Adoptive parents: survival mode, stress, and coping strategies

I know Pete and I are far from the only adoptive parents who feel that they are constantly living in survival mode. We lurch from one crisis to the next, dealing with phone calls and emails and meetings with multiple sets of professionals to try and set up and maintain a network of support around our children and deal with whatever shenanigans they’ve got themselves into. This week: school exclusion (again). Next week: SEN panels and Tier 4 visits (both concerning because we’re not being given all the information about what’s going on). The week after: EHCP discussions and TAC meetings. Many of us are living similar lives, trying not to sink under the pressure of so many demands on top of the challenges of everyday parenting of children who’ve experienced trauma.

Here comes an understatement…

It is stressful.

Tent alone in the mountains - this is how many adoptive parents feel when they're in survival mode.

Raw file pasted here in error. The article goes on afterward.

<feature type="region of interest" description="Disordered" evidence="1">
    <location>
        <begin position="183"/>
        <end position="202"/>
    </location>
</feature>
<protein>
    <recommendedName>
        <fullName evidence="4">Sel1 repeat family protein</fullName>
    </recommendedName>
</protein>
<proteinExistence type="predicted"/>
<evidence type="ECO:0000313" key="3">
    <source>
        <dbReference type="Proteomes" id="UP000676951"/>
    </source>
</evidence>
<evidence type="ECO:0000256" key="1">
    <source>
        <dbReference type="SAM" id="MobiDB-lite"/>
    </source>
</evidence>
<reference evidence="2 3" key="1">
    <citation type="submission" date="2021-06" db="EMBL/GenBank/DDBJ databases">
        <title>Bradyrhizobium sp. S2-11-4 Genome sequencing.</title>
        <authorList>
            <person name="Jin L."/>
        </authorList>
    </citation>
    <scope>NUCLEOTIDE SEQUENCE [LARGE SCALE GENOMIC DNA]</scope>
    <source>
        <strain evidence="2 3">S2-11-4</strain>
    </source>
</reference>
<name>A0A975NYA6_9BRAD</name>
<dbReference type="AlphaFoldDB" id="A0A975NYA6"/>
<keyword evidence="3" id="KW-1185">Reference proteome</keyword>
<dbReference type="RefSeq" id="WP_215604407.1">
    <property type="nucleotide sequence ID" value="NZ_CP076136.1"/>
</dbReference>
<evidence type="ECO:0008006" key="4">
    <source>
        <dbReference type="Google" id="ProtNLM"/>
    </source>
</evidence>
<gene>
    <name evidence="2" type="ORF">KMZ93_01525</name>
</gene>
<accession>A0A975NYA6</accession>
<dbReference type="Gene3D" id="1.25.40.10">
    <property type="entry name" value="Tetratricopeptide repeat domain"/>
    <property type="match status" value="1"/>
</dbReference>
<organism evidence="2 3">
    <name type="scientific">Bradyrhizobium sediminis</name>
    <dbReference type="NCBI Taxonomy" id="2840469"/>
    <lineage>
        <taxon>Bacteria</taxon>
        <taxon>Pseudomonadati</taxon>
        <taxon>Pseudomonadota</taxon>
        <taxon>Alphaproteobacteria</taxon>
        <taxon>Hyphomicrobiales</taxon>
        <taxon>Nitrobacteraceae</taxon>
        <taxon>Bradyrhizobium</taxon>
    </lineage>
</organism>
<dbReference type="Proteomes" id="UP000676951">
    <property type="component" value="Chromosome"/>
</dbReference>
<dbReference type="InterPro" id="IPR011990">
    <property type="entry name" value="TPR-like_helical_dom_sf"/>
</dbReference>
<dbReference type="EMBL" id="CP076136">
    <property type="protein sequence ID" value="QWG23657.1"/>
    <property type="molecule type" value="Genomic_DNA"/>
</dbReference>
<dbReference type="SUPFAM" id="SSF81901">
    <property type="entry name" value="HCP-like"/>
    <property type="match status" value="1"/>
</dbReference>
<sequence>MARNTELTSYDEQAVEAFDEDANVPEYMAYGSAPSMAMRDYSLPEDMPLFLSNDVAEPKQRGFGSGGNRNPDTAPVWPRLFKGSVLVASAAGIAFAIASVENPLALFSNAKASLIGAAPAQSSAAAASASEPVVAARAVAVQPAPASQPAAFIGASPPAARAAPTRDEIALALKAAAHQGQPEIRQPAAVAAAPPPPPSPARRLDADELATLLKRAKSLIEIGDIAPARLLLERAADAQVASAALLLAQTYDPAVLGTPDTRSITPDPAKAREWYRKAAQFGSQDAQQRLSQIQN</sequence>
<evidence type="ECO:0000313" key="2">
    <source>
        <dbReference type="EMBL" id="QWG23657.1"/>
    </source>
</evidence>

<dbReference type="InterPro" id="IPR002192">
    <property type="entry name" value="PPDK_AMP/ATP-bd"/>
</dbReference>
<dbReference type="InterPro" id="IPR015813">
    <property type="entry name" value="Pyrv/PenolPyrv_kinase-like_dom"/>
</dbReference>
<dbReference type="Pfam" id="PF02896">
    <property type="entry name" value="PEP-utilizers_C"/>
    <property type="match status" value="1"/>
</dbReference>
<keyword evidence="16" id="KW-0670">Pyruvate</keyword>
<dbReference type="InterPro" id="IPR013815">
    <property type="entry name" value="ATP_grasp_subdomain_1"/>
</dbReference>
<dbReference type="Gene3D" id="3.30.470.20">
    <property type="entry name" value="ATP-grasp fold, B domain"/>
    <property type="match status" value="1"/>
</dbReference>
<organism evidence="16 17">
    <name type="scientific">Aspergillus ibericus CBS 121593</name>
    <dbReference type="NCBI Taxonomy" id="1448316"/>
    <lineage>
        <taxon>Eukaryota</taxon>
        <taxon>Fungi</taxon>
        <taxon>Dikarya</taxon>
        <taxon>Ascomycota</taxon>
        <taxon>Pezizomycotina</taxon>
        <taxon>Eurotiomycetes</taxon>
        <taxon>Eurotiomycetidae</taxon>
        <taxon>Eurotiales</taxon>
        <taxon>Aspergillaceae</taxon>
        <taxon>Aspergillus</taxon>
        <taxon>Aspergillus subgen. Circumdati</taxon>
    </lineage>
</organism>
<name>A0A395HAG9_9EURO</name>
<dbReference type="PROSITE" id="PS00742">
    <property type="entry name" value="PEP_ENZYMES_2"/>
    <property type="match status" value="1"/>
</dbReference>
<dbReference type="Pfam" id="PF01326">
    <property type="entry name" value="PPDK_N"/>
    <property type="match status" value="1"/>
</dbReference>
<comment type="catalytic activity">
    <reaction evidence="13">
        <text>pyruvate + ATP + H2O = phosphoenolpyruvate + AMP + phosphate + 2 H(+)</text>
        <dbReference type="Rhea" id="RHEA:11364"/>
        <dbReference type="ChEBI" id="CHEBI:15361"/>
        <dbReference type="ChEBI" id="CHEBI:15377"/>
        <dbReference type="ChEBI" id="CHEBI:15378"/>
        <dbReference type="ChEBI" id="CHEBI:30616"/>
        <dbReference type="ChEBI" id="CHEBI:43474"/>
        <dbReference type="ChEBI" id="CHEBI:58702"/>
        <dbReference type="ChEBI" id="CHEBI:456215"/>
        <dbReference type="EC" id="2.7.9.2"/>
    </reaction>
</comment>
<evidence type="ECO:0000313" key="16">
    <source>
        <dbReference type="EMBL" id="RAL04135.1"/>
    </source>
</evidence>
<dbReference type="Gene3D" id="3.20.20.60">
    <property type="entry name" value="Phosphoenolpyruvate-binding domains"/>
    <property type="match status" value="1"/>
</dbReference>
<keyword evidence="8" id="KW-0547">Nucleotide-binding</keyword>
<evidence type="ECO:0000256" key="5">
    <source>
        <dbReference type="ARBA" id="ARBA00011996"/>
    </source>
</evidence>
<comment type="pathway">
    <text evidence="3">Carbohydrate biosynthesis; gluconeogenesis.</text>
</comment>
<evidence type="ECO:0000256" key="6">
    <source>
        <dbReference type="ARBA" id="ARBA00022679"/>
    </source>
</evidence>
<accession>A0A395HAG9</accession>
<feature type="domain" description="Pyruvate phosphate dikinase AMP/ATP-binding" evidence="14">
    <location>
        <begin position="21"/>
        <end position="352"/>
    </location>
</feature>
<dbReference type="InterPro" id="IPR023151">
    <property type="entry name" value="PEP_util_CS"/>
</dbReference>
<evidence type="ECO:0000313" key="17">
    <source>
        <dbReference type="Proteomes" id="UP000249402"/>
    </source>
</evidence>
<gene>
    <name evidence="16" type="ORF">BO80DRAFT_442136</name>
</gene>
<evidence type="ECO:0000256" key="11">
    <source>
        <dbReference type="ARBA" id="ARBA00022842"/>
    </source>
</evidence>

A current example from our family

After the Christmas holidays, which are always hard work, it was a difficult start to the term. Our nine-year-old, Joanna, was excluded for two days in the first couple of hours of term: the transition was too much for her and she became violent.

Despite us doing a transition visit at the end of the holidays, school didn’t provide a timetable, her TA didn’t come and say hello, and there was no meaningful preparation. So she went in on Monday morning still unsure who her 1:1 teaching assistant would be, and then the class topic had changed slightly from what she was expecting and the morning breaktime had shifted a bit. All this information to process as she adjusted back into the noise and bustle of the school environment was just too much for her and she blew her stack. We maintain that she shouldn’t be excluded for their failure to meet the needs specified in her EHCP, school are adamant they have to consider the safety of staff and pupils, so we are at an impasse.

We met with the chair of governors, according to the complaints policy. She was defensive and showed no understanding of the effects of trauma or about therapeutic parenting. Her suggestion: ‘Have you tried telling her not to hit people?’

Groundbreaking. If only we’d thought of that before.